At some point one guardsman, Sgt Taylor began firing at the students with a pistol, and 29 other guardsman fired into the crowd with their M1 rifles (with bayonets attached). More than 60 shots were fired in 13 seconds. Four students were killed; one, Dean Kahler, was paralyzed for life; and eight others were wounded. Killed were:

Allison Krause, a 19-year-old freshman honors student who took part in the demonstration

Jeffrey Miller, 19, who had recently transferred from the University of Michigan who was a friend of Allison Krause and also participated in the demonstration. He was 265 feet from the shooters.

Sandra Scheuer, 20, who was on her way to class and not involved in the demonstration. She was 400 feet away from the shooters.

William Schroeder, 19, an ROTC member, was also on his way to class and not a participant in the demonstration.

Back in 1970, the notion that National Guard troops would fire into a crowd of unarmed students was incredibly shocking. The nation was stunned. Today, I suppose these students would be called terrorists. So much has changed.

Today right wingers are arguing that the National Guard troops were justified in shooting at these college kids. James Rosen, a Fox News Washington correspondent wrote a piece that was published in the Washington Times this morning: New light shed on Kent State killings He reports on newly declassified information from FBI files, and claims there is evidence that someone shot at the troops and they returned fire in response.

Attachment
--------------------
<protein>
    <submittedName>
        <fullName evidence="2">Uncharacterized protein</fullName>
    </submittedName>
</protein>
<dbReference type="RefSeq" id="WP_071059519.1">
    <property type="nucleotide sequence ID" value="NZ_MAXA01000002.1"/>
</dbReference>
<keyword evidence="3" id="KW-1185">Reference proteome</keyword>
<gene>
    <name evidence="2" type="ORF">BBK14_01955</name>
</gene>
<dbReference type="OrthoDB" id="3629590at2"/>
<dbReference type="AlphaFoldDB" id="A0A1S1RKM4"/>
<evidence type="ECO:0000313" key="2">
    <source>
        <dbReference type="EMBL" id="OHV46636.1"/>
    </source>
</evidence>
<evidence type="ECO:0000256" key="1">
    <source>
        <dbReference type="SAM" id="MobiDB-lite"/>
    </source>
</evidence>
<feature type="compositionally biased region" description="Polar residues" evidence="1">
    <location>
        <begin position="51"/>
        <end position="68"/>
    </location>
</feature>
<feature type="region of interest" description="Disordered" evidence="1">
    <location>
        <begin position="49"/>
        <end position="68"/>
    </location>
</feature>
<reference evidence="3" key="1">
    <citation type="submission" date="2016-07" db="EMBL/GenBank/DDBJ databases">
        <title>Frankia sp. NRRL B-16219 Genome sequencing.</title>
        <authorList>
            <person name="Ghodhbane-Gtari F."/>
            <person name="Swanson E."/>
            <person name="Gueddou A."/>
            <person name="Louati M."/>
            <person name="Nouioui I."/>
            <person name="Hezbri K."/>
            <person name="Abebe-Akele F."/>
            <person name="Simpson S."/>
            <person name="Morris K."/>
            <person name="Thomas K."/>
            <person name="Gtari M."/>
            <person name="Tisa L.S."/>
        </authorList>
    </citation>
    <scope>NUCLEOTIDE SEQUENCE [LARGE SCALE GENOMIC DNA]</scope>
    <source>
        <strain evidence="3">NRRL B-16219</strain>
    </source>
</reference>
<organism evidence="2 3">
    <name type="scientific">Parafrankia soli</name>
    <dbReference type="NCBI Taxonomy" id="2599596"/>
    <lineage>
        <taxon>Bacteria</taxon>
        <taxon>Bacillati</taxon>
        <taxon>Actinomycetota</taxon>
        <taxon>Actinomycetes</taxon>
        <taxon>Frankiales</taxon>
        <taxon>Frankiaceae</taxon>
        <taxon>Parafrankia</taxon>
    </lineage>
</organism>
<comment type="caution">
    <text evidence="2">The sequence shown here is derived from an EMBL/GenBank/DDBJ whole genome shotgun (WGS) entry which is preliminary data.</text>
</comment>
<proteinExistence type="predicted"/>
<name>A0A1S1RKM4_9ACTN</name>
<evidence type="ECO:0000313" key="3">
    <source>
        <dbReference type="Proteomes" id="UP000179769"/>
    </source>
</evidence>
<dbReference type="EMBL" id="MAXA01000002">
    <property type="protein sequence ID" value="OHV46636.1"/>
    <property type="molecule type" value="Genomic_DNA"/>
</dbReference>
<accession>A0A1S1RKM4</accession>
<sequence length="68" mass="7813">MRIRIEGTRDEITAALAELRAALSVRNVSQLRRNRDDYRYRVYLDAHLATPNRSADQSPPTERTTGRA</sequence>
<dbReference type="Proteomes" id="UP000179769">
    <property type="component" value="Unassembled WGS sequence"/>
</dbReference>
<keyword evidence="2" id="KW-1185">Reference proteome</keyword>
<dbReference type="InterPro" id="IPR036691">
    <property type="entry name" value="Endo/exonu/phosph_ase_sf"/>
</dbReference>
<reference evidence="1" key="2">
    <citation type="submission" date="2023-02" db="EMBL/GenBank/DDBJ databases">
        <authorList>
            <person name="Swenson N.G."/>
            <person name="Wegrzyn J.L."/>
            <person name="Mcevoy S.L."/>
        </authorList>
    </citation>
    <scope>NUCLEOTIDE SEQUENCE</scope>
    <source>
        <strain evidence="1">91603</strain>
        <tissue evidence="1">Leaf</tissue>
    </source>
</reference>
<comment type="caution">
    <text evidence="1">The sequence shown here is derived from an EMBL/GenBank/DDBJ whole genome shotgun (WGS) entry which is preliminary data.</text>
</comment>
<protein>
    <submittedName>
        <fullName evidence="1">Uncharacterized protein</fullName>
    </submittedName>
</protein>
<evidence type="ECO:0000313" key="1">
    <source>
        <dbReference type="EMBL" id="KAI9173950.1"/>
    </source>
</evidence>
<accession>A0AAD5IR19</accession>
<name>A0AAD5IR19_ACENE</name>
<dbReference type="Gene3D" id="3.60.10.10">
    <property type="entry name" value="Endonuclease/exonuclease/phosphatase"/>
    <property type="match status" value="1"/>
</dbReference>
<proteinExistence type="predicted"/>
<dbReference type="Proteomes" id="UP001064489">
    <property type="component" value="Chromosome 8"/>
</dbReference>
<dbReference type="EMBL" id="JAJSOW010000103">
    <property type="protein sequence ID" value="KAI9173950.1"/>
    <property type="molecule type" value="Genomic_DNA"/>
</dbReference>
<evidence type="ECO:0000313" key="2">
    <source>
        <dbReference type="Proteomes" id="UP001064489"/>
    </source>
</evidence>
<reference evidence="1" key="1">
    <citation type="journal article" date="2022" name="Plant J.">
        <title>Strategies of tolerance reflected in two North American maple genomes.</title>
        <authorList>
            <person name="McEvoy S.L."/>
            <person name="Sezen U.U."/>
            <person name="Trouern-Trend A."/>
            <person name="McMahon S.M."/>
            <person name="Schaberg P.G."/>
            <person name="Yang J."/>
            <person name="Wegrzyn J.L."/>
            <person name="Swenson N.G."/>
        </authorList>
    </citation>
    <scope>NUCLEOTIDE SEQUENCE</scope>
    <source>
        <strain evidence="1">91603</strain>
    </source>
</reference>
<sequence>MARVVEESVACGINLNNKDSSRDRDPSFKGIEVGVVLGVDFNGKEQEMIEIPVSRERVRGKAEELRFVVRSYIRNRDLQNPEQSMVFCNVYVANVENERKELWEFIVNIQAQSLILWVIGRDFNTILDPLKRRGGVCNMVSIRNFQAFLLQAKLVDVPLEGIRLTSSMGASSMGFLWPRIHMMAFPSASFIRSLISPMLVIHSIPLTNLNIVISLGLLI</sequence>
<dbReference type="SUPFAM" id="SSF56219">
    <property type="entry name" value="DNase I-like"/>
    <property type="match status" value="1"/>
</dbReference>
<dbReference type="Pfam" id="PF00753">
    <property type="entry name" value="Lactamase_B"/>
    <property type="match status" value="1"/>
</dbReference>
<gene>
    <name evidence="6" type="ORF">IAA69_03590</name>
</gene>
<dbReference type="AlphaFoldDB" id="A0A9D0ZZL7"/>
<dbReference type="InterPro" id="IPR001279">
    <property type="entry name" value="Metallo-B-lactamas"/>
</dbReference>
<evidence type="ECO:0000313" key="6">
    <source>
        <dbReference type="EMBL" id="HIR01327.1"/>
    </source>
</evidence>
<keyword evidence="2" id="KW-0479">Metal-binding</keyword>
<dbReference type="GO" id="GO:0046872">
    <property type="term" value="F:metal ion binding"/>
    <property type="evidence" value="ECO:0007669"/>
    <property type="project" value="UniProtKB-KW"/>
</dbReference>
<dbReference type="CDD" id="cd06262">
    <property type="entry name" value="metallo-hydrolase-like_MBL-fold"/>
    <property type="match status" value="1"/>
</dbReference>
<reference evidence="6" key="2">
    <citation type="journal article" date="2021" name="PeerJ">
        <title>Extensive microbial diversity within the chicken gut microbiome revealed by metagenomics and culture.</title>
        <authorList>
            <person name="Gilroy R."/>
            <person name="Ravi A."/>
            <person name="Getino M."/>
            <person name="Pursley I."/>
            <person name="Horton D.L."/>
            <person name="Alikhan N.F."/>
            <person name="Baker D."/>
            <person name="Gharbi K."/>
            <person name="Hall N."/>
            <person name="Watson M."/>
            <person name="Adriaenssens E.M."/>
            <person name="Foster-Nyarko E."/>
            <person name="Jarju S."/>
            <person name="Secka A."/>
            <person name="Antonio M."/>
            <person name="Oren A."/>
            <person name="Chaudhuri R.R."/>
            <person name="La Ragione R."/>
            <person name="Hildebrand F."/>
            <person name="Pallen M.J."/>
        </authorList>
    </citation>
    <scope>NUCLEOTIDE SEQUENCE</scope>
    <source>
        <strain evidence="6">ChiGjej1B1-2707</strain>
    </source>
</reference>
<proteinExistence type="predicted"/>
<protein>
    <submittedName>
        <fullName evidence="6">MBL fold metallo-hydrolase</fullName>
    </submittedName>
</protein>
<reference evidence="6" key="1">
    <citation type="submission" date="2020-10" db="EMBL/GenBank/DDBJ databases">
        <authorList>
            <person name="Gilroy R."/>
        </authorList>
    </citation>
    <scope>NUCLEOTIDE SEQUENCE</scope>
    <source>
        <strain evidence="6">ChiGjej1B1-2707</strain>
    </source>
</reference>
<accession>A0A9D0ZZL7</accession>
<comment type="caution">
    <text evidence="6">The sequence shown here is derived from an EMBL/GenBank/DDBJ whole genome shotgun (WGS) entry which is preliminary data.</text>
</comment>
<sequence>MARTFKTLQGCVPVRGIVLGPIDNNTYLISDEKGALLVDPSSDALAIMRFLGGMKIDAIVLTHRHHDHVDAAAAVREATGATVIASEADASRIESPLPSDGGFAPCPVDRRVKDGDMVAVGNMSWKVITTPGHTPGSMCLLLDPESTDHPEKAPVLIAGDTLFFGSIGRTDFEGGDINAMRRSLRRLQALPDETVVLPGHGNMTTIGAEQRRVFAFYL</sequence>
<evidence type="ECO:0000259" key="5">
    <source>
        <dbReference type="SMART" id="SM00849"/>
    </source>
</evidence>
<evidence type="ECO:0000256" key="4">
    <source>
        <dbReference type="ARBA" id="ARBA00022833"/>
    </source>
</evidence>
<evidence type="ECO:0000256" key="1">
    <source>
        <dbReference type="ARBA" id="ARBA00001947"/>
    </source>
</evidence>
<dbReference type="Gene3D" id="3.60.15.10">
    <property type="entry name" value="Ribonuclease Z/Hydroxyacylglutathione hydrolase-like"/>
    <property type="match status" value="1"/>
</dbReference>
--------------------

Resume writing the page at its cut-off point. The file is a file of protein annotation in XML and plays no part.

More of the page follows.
The newly released information reveals a conversation that was reported by a young woman who claimed to have overheard it:

“We did it,” one man exulted, according to the inquiry. “We got the riot started.”

The second man expressed disappointment at being excluded from the riot’s planning. “Wait until tomorrow night,” the leader replied excitedly. “We just got the word. We’re going to burn the ROTC building.”

This was 20 hours before the ROTC headquarters on the Kent State campus, an old wooden frame building, was, in fact, burned to the ground.

“What about the flare?” the second man asked before the leader spotted the coed listening to them and abruptly ended the conversation. Dozens of witnesses later told the FBI they saw a flare used to ignite the blaze.

So who were these people? And how does this justify the shootings of unarmed students, some of whom weren’t even participants in any demonstrations?

Later in the article Rosen writes that there had been “rumors of snipers,” and that one witness claimed to have overheard a guardsman talk of “a confirmed report of a sniper.” And there’s this:

It also turned out that the FBI had its own informant and agent-provocateur roaming the crowd, a part-time Kent State student named Terry Norman, who had a camera. Mr. Norman also was armed with a snub-nosed revolver that FBI ballistics tests, first declassified in 1977, concluded had indeed been discharged on that day.